Scottish National Dictionary (1700–)
CARRICK, n. Cf. Shinty.
1. “The old name for the game of Shinty, Fife; still used in the eastern part of that county” (Fif. 1825 Jam.2). Known to Fif.10 1938. Sometimes used in pl. with def. art., see first quot.
Fif. 1894 (2nd ed.) D. S. Meldrum Story of Margrédel ii.:
His interest in “the carricks,” . . . led him often on Willy's arm to the sands to see the “doe” hailed. Fif. 1909 Colville 127:
In their due season came bools, peeries, carrick, draigens (kites), girds.
Hence carrickin, “a meeting among the boys employed as herds, at Lammas, for playing at Shinty; on which occasion they have a feast” (Fif. 1825 Jam.2).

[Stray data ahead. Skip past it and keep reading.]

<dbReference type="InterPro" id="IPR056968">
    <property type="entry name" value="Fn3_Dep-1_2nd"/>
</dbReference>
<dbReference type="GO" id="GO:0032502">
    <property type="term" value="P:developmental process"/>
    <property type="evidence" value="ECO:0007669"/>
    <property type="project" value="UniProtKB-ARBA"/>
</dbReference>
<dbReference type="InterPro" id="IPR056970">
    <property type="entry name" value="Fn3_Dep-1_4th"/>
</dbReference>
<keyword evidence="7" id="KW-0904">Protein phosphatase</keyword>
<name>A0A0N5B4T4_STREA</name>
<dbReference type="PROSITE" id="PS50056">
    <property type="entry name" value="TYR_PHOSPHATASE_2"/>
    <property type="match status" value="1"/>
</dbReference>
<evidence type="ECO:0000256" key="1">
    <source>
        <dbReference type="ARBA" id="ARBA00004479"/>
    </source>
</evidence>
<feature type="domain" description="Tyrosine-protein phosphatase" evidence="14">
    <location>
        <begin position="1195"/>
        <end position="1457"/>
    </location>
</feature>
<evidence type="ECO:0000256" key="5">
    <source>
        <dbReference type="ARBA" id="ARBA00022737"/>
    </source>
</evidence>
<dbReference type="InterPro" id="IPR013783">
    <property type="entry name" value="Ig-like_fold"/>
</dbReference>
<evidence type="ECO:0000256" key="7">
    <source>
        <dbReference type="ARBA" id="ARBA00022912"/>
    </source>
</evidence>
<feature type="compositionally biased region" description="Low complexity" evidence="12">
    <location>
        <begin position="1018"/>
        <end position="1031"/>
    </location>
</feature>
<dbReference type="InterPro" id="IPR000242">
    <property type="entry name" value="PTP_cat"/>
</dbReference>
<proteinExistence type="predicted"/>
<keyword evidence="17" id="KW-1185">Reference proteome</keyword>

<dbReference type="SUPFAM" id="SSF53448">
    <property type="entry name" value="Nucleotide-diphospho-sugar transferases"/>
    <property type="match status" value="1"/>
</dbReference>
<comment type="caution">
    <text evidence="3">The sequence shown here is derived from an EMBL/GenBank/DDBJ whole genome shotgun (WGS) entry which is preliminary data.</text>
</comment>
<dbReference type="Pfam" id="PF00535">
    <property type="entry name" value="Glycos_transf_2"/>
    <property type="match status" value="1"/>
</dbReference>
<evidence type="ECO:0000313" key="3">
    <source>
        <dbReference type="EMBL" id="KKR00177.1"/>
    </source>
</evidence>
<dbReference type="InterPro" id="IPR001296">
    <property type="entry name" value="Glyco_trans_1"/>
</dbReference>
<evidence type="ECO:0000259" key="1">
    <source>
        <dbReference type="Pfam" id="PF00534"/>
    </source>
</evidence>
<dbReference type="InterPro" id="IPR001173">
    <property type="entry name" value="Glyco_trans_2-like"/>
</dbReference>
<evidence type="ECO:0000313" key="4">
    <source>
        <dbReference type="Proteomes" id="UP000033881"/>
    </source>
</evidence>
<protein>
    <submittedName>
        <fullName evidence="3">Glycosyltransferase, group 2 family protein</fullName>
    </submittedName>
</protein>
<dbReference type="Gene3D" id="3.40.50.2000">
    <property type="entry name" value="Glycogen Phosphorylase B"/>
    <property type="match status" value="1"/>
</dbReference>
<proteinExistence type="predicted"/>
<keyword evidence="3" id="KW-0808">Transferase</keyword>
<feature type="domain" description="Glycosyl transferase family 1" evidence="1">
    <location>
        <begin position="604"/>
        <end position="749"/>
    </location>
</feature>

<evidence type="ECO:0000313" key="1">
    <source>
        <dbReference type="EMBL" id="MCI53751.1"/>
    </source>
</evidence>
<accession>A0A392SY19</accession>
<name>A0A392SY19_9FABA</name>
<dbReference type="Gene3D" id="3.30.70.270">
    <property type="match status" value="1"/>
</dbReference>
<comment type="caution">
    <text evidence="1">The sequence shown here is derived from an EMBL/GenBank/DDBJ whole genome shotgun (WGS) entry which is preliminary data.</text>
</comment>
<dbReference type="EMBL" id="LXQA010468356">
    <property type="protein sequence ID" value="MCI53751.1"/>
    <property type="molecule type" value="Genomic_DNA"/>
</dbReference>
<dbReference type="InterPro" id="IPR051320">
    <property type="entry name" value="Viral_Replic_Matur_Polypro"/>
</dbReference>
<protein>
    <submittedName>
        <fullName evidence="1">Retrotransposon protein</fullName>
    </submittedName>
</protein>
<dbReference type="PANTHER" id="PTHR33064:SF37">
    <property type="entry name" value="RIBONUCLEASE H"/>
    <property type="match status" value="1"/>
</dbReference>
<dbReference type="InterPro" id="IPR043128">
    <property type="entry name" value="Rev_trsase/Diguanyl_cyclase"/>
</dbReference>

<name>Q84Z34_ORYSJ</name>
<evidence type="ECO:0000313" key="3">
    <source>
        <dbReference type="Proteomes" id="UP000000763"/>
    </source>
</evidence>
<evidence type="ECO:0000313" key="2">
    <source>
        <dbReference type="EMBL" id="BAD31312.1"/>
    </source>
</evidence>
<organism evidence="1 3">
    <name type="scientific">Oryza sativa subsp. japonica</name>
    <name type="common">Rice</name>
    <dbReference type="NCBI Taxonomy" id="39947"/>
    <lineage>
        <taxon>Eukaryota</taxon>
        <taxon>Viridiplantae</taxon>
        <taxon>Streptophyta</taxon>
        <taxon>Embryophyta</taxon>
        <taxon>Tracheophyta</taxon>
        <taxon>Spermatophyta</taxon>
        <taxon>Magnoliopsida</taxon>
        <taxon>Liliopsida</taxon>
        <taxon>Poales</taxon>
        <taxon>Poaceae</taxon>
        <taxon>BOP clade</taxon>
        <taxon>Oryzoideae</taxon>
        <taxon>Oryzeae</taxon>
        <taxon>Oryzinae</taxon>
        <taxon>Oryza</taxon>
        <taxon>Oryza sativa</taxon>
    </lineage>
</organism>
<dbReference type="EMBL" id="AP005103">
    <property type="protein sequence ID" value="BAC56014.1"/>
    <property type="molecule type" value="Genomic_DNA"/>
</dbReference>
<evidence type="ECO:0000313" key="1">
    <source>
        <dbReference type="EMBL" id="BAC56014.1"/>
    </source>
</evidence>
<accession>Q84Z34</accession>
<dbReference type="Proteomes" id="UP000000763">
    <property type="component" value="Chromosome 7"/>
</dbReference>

2. The stick, curved at one end, used in shinty.
Fif. 1909 Colville 127:
The shinty term, carrick, I find to be quite local. It . . . properly applies to the stick used.
3. “The bat of wood driven by clubs, or sticks hooked at the lower end, in the game of Shintie” (Knr., Per. 1825 Jam.2).[Prob. Gael. carraig, a knot of wood (Macleod and Dewar), see sense 3.]
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"Carrick n.". Dictionary of the Scots Language. 2004. Scottish Language Dictionaries Ltd. Accessed 26 Sep 2021 <https://www.dsl.ac.uk/entry/snd/carrick>
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